Arturo O’Farrill introduced the 88-year-old legend Bebo Valdes (pictured) by remarking on his astonishing energy and enthusiasm. O’Farrill also spoke movingly of how working with Bebo had reminded him of the spirit and energy of his late father, Chico O’Farrill. The latter, composer of the classic “Afro-Cuban Jazz Suite” and other orchestral jazz works, was one of several “spirits” evoked by this first U.S. performance of Bebo Valdes’s “Suite Cubana.” Another was that of trombonist Juan Pablo Torres, who passed away last year, and who can be heard on the recorded version of the “Suite Cubana,” and also on Bebo’s 1994 comeback release, Bebo Rides Again (Messidor). Finally, there is the spirit of the slave Cecilio, who cared for Bebo’s grandfather in his last years, and whose memory inspired “El Son de Cecilio,” in which the opening theme serves as the leitmotif for the entire “Suite Cubana.”
Bebo de Cuba (Calle 54) is the collective title for the 2CD release that includes the orchestral “Suite Cubana,” and the more relaxed El Solar de Bebo, a collection of Bebo’s compositions played by a smaller ensemble and inspired by the music Bebo heard in the solares, or patios, of Havana neighborhoods, where musical instruments are improvised from forks, spoons, and drawers.
The first part of the concert featured the tall, thin, slightly stooped Bebo on solo piano ranging over a medley of Cuban standards. When walking onstage, Bebo’s gait was somewhat shuffling. Otherwise, he wears his 88 years lightly, and when he sits at the piano or conducts the orchestra, he exudes a boyish joie de vivre.
The next segment of the concert featured a nonet playing tunes from El Solar de Bebo. The nonet included several members of the Afro-Latin Jazz Orchestra and special guests Edgardo Miranda on guitar, John Benitez on bass, and Bebo’s son, Rickard Valdes, on timbales. Many, but not all, of the musicians at Friday’s performance also play on the Bebo de Cuba release. A highlight of the concert was the mambo “Con Poco Coco,” recorded in 1952 and acknowledged to be one of the first recorded descargas. The tune is associated with Bebo’s years as a big-band leader in 1950s Havana. On the ballad “Rose Marie,” composed for Bebo’s Swedish wife—he has lived in Stockholm since 1963—Bebo generously allowed Arturo O’Farrill to play the piano part.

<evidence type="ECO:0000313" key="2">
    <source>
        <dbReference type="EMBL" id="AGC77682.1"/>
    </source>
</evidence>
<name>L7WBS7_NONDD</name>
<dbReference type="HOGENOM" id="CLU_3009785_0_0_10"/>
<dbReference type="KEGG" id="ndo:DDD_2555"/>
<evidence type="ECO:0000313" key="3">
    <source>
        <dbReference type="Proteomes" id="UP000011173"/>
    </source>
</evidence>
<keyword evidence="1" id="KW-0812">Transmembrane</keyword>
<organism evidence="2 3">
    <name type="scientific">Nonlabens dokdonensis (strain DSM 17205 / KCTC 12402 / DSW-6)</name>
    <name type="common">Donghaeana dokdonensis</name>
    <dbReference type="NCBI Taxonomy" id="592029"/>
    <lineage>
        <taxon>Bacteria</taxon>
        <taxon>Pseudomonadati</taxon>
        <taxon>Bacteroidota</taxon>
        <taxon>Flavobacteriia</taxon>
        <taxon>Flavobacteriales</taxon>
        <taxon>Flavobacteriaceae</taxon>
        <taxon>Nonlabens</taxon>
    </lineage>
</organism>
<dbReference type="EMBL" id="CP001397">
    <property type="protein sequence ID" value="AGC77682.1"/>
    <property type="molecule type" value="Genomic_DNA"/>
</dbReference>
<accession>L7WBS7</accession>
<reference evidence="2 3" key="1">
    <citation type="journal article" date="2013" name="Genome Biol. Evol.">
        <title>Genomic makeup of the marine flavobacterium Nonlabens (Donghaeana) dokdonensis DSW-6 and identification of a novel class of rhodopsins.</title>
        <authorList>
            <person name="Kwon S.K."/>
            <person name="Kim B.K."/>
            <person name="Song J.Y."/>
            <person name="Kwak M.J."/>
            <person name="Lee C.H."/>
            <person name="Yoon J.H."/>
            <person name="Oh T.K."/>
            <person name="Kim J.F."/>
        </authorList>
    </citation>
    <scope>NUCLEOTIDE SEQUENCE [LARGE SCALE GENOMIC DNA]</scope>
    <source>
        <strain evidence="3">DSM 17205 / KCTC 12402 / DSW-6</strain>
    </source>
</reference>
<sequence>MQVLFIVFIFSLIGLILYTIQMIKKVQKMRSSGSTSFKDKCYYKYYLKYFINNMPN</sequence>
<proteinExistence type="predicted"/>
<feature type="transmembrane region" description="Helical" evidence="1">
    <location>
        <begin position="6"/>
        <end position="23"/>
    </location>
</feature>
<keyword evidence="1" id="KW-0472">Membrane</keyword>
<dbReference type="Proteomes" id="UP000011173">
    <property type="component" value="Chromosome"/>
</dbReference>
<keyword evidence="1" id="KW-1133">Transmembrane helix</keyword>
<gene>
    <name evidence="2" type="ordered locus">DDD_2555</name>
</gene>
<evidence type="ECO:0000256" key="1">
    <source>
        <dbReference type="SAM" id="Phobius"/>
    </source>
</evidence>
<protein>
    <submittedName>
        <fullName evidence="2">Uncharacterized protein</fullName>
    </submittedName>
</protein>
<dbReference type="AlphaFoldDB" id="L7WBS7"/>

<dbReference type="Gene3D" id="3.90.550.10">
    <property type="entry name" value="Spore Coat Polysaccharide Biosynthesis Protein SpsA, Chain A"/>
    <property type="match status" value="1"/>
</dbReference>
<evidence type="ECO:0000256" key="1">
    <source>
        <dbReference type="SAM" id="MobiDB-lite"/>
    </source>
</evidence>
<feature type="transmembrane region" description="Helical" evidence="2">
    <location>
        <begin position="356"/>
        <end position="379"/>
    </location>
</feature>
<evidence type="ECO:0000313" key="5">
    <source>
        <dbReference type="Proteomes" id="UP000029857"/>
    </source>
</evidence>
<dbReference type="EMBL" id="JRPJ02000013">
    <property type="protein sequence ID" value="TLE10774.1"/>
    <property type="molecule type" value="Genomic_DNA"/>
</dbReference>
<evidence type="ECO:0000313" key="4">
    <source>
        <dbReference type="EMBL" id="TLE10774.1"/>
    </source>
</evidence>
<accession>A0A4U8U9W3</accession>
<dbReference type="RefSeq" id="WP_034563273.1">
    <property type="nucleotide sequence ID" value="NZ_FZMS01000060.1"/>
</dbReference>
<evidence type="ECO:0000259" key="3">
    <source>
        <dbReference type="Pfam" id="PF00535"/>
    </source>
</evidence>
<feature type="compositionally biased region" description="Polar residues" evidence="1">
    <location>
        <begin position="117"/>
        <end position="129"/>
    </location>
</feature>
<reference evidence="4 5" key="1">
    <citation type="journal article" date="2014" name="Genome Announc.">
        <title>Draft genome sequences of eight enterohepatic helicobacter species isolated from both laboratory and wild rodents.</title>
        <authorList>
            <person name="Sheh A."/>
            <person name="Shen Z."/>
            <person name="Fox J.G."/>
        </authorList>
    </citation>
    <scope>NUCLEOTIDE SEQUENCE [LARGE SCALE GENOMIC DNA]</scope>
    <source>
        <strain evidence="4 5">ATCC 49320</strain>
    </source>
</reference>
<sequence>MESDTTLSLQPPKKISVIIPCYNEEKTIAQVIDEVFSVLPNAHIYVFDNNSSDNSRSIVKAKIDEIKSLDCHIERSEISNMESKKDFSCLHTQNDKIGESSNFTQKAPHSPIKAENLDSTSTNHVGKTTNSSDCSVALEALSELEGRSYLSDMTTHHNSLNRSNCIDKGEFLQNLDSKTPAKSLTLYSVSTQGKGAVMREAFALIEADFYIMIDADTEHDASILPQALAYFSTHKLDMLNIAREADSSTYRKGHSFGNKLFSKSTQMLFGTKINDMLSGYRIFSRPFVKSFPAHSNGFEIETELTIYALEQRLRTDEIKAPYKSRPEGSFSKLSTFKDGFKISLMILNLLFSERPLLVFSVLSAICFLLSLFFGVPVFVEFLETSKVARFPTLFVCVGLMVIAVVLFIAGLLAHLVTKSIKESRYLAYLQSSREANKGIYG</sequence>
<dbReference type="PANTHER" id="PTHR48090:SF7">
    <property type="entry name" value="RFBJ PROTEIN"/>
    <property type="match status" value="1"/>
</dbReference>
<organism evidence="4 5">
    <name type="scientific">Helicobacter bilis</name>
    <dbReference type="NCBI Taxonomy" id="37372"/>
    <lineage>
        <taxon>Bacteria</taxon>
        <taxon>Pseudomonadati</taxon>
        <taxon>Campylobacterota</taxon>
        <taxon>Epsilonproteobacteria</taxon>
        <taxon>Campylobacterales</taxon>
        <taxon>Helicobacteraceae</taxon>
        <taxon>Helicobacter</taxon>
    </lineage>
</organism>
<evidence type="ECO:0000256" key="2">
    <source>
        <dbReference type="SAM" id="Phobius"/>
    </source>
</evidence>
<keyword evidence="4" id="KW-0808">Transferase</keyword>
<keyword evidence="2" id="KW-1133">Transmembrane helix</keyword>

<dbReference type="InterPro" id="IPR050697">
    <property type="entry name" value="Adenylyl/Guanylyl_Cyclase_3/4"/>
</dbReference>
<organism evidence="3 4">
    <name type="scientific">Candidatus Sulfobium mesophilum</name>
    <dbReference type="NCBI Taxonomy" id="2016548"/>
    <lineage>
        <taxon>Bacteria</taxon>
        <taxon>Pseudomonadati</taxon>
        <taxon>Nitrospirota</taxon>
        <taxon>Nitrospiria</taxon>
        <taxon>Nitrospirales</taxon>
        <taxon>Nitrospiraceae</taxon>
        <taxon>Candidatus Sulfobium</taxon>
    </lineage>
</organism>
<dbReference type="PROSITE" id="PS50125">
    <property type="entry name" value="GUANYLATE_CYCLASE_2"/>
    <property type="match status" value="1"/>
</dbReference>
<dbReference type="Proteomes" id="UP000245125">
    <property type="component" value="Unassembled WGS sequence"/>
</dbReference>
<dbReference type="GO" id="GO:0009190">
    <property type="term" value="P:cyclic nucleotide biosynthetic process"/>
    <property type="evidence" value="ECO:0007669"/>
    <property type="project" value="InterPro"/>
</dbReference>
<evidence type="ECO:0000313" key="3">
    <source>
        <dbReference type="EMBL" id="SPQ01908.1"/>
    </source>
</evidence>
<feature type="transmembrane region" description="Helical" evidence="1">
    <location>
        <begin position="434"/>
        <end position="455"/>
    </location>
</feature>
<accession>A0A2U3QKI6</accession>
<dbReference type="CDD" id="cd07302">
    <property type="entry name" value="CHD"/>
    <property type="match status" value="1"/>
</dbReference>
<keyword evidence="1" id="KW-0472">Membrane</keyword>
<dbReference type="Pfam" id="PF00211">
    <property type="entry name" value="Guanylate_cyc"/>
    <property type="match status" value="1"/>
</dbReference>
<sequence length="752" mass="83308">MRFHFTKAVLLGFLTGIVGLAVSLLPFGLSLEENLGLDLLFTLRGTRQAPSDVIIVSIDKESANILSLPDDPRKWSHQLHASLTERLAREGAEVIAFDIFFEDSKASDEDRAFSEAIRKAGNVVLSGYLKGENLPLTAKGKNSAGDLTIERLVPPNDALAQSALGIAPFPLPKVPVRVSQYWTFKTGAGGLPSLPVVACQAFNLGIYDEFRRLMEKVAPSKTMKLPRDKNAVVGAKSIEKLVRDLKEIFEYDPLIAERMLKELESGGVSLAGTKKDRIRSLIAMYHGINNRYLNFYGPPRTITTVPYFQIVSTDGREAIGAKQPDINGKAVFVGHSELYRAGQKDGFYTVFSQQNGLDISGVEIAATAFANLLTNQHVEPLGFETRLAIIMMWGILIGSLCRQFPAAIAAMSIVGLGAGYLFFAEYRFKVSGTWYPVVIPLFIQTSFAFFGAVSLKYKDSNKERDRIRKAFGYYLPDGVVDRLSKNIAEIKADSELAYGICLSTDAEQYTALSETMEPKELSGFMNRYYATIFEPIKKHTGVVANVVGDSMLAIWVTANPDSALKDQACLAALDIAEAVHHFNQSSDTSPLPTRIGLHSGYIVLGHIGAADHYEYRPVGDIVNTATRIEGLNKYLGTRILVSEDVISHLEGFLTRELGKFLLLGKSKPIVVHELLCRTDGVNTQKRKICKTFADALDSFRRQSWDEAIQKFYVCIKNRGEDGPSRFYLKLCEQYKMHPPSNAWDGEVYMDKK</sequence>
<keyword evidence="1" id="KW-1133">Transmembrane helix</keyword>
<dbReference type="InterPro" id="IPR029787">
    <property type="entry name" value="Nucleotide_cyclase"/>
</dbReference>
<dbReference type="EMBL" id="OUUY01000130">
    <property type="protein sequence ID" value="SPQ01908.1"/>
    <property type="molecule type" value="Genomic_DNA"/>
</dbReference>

After a short intermission, the Afro-Latin Jazz Orchestra came onstage and performed their theme song, a blistering workout that included some ferocious exchanges between tenorists Mario Rivera and Ivan Renta. The remainder of the evening was devoted to the elegant and rhythmic “Suite Cubana” played by a 21-piece orchestra under the direction of Bebo. The “Suite Cubana” is composed of six parts, along with an intro and coda that Bebo calls “bow music,” as in bowing before and after a show. Think the theme song to I Love Lucy to get a sense of this “bow music.” Arturo O’Farrill played piano for the entire suite, except for “El Son de Cecilio,” which had Bebo on piano. While some listeners may have been initially disappointed by this, in truth, O’Farrill not only played beautifully, but his attack, which is less understated than Bebo’s, actually enhanced the suite’s latent beauty and majesty. Especially memorable solos were played by tenorist Mario Rivera, altoist Erika von Kleist (whose piquant playing drew the largest roar from the crowd), bass trombonist Douglas Purviance, baritonist Pablo Calogero and guitarist Edgardo Miranda. The rhythm section of Jimmy Delgado on bongos, Tony Rosa on congas, Rickard Valdes on timbales, Vince Cherico on drums and John Benitez on bass was crisp and tight throughout. On “Cachao, Creador del Mambo,” Benitez’s physical heft and muscular musicality did much to remind listeners of Bebo’s great friend and originator of the mambo, Israel “Cachao” Lopez.
Bebo’s music is highly refined, light, even delicate, but not in the sense of fragility. There were four trombonists in the lineup and times when a solo strained for effect and veered dangerously close to bombast and vulgarity. While these excesses were momentary, they made palpable the absence of trombonist Juan Pablo Torres, known for his emotive but always tasteful soloing.
In his Diccionario de la Musica Cubana, Helio Orovio writes that Bebo Valdes “es uno de los mas completes musicos que ha dado Cuba;” that is, Bebo is one of the most consummate musicians to have emerged from Cuba. This is saying a great deal, considering the richness of the Cuban musical tradition; a tradition whose spirit of rhythm, elegance, nostalgia and humor was on generous display at this historic premiere of “Suite Cubana.”